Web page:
medieval-religion: Scholarly discussions of medieval religion and culture
Today (22. January) is the feast day of:
1) Vincent of Zaragoza (d. 304?). A popular martyr of early Christian Iberia, V. was a deacon at Zaragoza (a.k.a. Saragossa) who did a lot of preaching for his bishop, Valerius. The latter (in some accounts) had a speech impediment. At the outbreak of the Diocletianic persecution they were both arrested and hauled off to Valencia, where they were imprisoned pending a hearing. When that hearing came, Vincent did most of the talking and spoke so ably that the presiding magistrate concluded that the really dangerous one was the deacon, not the bishop. Consequently, Valerius was exiled but Vincent remained in prison, where he underwent a series of tortures before being executed.
Early witnesses to V.'s cult include St. Paulinus of Nola, Prudentius, and St. Augustine of Hippo (who eulogized V. annually on this day and from whom we have no fewer than six sermons celebrating him). V.'s Passio in its standard form (BHL 8631) was in existence by the middle of the sixth century. A briefer text (BHL 8638) may be close in content to a Passio that circulated in the fifth century. On V.'s early medieval cult in general, with editions of major texts, see Victor Saxer, _Saint Vincent diacre et martyr: Culte et légendes avant l'An Mil_ (Bruxelles: Société des Bollandistes, 2002; Subsidia Hagiographica, vol. 83).
An English-language page and a multi-page Italian-language site on the remains of the essentially eighth- to twelfth-century abbey of San Vincenzo al Volturno in Castel San Vincenzo (IS) in Molise:
Female saints in the ninth-century crypt church:
Brief English-language and Italian-language accounts of the originally very late tenth-/early eleventh-century (consecrated, 1107) basilica di San Vincenzo in Galliano in Cantù (CO) in Lombardy:
Some other views:
This church is notable for its early eleventh-century frescoes. Views of four of these -- the last is from the church's cycle of scenes from V.'s Passio -- are available by left-clicking here:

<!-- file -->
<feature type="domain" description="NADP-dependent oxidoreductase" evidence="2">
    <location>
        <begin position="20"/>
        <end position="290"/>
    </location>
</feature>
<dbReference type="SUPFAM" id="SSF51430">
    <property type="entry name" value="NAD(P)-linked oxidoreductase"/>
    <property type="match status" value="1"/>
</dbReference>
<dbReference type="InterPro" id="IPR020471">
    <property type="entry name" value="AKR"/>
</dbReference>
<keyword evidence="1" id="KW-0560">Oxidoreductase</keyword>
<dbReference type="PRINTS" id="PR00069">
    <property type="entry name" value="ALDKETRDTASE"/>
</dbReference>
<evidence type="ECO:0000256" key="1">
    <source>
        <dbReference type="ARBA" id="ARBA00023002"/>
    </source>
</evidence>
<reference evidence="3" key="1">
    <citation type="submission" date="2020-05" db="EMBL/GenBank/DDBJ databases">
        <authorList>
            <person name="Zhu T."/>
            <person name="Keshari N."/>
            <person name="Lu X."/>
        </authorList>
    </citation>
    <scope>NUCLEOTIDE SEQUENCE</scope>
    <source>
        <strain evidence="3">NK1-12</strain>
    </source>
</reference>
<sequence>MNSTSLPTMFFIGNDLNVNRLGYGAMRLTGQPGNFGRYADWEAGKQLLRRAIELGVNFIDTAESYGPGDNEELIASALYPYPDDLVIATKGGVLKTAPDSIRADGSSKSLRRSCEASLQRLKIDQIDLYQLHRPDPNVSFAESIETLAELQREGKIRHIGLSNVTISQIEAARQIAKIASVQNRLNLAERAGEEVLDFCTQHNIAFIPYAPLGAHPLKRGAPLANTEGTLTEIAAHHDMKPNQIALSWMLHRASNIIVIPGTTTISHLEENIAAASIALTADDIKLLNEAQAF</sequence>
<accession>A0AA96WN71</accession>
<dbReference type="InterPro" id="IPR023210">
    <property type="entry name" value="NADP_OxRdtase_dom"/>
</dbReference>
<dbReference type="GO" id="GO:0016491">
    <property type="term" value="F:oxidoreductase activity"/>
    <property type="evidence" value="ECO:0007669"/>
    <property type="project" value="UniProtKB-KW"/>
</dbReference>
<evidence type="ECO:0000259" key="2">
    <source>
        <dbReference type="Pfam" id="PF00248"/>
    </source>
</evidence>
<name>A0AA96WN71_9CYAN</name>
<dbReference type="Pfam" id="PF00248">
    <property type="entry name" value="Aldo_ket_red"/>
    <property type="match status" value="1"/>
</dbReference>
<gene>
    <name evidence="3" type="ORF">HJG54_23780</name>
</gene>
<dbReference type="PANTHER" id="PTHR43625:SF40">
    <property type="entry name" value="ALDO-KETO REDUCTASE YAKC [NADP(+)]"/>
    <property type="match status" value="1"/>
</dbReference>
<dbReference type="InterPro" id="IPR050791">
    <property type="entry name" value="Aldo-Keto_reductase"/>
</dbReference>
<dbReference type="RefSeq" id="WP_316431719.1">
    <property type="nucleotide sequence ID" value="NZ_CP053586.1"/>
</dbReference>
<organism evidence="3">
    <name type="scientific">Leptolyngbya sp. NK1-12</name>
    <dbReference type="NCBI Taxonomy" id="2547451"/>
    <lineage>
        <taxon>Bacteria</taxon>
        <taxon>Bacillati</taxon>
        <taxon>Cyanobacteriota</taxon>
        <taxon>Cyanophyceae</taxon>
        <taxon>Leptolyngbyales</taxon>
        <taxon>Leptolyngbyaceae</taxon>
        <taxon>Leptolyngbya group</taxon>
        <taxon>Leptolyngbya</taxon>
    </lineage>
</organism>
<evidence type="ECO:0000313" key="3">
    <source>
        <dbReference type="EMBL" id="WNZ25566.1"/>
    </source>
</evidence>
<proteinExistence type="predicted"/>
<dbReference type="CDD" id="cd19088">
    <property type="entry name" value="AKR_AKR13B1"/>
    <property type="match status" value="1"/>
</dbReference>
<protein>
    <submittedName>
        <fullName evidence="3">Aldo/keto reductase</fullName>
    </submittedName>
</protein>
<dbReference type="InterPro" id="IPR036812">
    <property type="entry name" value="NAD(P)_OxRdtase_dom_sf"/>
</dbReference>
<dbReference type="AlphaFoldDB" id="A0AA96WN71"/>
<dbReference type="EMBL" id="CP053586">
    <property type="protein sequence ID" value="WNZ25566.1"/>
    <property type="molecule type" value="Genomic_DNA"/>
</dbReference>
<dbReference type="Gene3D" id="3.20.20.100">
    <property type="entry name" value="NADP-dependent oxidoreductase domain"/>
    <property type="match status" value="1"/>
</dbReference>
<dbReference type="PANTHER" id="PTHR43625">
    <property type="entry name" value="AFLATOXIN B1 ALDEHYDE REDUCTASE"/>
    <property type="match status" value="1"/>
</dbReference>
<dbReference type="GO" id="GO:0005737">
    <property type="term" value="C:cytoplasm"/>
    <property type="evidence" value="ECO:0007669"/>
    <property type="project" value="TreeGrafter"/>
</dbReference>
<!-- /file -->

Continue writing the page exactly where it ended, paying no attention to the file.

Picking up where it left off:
Other views of the church, its frescoes, and its associated battistero di San Giovanni are here:
An illustrated, Spanish-language page on the originally eleventh-century church of San Vicente in Cardona (Barcelona), with expandable images:
A similar page on the originally twelfth-century basilica of San Vicente in Ávila de los Caballeros:
More views of the basilica of San Vicente in Ávila:
For the ex-cathedral of San Vicente at Roda de Isábena, see no. 3) below.
Some illustrated pages on the originally twelfth- to fifteenth-century cathédrale Saint-Vincent-de-Saragosse in Saint-Malo (Ille-et-Vilaine), a cathedral of the diocese of Rennes:
The church of Saint-Germain-des-Prés in Paris is a successor to a Merovingian basilica dedicated to the Holy Cross and to V. It is said to have been founded in the sixth century by Childebert I, who gave it V.'s stole (and perhaps his dalmatic as well). Herewith some views of the thirteenth-century window of V. from Saint-Germain-des-Prés, now in the Metropolitan Museum, New York:
V.'s martyrdom as depicted in the late thirteenth-century (ca. 1285-1290) Livre d'images de Madame Marie (Paris, BnF, ms. Nouvelle acquisition française 16251, fol. 78r):
V. preaching and V.'s martyrdom as depicted in an earlier fourteenth-century (ca. 1326-1350) copy of a collection of French-language saint's lives (Paris, BnF, ms. Français 185, fol. 101v):
Note that in these paintings we seem to have evidence of that rare figure in church annals, the mitred deacon. In the first of these, the figure robed in blue is thought to depict V.'s actual bishop, the confessor St. Valerius of Zaragoza (no. 3, below).
V.'s martyrdom as depicted in an earlier fourteenth-century (1348) copy of the _Legenda aurea_ in its French-language version by Jean de Vignay (Paris, BnF, ms. Français 241, fol. 46v):